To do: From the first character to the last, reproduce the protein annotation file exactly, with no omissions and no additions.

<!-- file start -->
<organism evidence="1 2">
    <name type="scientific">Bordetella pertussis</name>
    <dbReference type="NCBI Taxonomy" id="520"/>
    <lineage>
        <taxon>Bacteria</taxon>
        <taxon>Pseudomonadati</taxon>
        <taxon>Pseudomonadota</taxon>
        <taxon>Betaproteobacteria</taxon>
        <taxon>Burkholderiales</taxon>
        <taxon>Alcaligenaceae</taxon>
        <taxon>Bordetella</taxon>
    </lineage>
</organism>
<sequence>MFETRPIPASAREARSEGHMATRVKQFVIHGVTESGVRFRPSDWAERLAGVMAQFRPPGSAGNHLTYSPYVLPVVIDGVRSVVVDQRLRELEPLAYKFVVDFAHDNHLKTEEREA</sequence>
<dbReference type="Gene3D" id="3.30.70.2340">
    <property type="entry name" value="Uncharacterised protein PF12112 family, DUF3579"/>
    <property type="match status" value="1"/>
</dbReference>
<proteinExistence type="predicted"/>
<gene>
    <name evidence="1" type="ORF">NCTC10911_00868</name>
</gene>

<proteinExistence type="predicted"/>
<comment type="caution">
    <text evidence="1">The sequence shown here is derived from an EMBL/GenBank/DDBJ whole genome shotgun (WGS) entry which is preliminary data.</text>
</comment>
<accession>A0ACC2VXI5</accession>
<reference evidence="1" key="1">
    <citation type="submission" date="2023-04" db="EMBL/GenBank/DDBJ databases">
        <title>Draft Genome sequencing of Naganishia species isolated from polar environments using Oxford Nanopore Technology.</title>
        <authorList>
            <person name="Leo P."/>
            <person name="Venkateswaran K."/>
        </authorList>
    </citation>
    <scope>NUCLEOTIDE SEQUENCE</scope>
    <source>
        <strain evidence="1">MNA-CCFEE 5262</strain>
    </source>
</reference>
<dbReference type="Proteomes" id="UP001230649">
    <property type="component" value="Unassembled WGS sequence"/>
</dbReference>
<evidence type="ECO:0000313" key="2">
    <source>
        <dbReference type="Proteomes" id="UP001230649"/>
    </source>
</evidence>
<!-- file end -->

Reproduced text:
<organism evidence="1 2">
    <name type="scientific">Bordetella pertussis</name>
    <dbReference type="NCBI Taxonomy" id="520"/>
    <lineage>
        <taxon>Bacteria</taxon>
        <taxon>Pseudomonadati</taxon>
        <taxon>Pseudomonadota</taxon>
        <taxon>Betaproteobacteria</taxon>
        <taxon>Burkholderiales</taxon>
        <taxon>Alcaligenaceae</taxon>
        <taxon>Bordetella</taxon>
    </lineage>
</organism>
<sequence>MFETRPIPASAREARSEGHMATRVKQFVIHGVTESGVRFRPSDWAERLAGVMAQFRPPGSAGNHLTYSPYVLPVVIDGVRSVVVDQRLRELEPLAYKFVVDFAHDNHLKTEEREA</sequence>
<dbReference type="Gene3D" id="3.30.70.2340">
    <property type="entry name" value="Uncharacterised protein PF12112 family, DUF3579"/>
    <property type="match status" value="1"/>
</dbReference>
<proteinExistence type="predicted"/>
<gene>
    <name evidence="1" type="ORF">NCTC10911_00868</name>
</gene>

<proteinExistence type="predicted"/>
<comment type="caution">
    <text evidence="1">The sequence shown here is derived from an EMBL/GenBank/DDBJ whole genome shotgun (WGS) entry which is preliminary data.</text>
</comment>
<accession>A0ACC2VXI5</accession>
<reference evidence="1" key="1">
    <citation type="submission" date="2023-04" db="EMBL/GenBank/DDBJ databases">
        <title>Draft Genome sequencing of Naganishia species isolated from polar environments using Oxford Nanopore Technology.</title>
        <authorList>
            <person name="Leo P."/>
            <person name="Venkateswaran K."/>
        </authorList>
    </citation>
    <scope>NUCLEOTIDE SEQUENCE</scope>
    <source>
        <strain evidence="1">MNA-CCFEE 5262</strain>
    </source>
</reference>
<dbReference type="Proteomes" id="UP001230649">
    <property type="component" value="Unassembled WGS sequence"/>
</dbReference>
<evidence type="ECO:0000313" key="2">
    <source>
        <dbReference type="Proteomes" id="UP001230649"/>
    </source>
</evidence>